Digital Doubt outside the circle

These Networks In Our Skin

2021 By Mimi Ọnụọha
This image is shown to us from above. There is a large wooden table, with
various black and white cables. Around it, stand three people, they and in
the periphery of the image, one of them wears a glove, the other is cutting
the cables and the third is holding a metal bowl. They appear to be women.
Mimi Ọnụọha, video Still from These Networks In Our Skin, 2021. Courtesy of the Artist.

In These Networks In Our Skin, Mimi Ọnụọha brings a different perspective to understanding the infrastructure that powers the internet. Ọnụọha is an American-Nigerian artist and researcher whose work questions the neutrality of technology and how it reflects the norms and values of those who create it — from choices about which data is collected and on whom, to the power dynamics of the technological infrastructures we rely on. In this short film, Ọnụọha uses a narrative form inspired by traditional Igbo/mbari rituals from South-Eastern Nigeria performed to address problems with items in and beneath the land. In this sequence, four women come together to reimagine and remake the internet cables that lie under the ground and beneath the ocean floor.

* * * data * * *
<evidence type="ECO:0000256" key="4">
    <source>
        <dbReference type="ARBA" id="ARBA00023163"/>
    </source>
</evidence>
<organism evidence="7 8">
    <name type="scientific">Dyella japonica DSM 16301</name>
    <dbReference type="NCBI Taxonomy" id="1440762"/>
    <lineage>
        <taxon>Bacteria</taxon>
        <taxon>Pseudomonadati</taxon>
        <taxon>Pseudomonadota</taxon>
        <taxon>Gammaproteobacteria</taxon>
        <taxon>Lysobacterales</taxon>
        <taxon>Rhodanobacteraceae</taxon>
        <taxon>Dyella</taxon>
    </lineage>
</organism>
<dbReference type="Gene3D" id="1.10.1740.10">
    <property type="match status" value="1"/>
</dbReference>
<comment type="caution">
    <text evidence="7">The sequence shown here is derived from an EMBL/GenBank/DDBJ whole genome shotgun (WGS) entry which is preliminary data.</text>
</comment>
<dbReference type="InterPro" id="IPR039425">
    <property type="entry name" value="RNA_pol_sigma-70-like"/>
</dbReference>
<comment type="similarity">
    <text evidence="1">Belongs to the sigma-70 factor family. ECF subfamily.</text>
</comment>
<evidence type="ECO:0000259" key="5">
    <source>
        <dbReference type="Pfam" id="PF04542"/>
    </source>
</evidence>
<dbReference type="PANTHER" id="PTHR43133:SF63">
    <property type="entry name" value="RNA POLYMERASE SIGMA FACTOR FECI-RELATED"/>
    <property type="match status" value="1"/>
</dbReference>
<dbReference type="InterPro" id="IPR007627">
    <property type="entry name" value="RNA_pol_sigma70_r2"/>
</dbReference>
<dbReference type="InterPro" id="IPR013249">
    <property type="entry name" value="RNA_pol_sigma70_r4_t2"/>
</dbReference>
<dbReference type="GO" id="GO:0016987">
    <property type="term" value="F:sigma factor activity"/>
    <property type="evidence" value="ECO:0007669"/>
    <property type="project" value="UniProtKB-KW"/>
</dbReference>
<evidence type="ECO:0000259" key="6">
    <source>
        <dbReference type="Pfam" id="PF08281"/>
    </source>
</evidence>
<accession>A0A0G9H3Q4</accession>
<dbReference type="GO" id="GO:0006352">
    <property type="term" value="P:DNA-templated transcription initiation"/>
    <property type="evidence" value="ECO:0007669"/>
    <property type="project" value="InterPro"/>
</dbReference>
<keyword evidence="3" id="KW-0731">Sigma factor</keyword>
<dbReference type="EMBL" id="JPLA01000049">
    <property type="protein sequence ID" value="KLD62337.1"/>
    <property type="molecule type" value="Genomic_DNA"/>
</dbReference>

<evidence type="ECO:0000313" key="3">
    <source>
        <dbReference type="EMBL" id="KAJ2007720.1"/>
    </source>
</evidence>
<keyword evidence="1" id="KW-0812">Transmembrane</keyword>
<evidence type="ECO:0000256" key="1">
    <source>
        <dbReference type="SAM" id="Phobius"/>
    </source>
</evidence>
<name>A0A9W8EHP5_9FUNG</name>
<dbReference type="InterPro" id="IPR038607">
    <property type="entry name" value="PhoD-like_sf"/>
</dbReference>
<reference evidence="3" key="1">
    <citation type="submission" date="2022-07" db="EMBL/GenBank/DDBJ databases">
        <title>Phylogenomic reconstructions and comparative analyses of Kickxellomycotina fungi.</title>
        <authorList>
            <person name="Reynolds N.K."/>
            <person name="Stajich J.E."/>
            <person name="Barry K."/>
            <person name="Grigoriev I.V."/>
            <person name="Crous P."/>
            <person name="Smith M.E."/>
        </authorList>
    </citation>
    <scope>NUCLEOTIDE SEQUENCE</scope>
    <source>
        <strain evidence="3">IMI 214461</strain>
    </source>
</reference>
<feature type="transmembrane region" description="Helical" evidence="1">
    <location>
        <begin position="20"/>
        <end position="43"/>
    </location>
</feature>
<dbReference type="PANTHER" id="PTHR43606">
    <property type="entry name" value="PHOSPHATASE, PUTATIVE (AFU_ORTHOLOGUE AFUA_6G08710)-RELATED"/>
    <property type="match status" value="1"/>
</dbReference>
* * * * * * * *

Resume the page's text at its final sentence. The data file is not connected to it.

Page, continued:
The ritual in the film becomes a metaphor, a reminder of the disconnection between technological systems and the views, ideas and societal fabrics from which they emerge and that they ultimately impact. In this work Ọnụọha asks, what would it mean to not only observe the inequities in technological systems but to begin to reimagine them all together? What new models for technology would we develop if they were based on entirely different traditions?

These Networks In Our Skin, 2021 by Mimi Ọnụọha.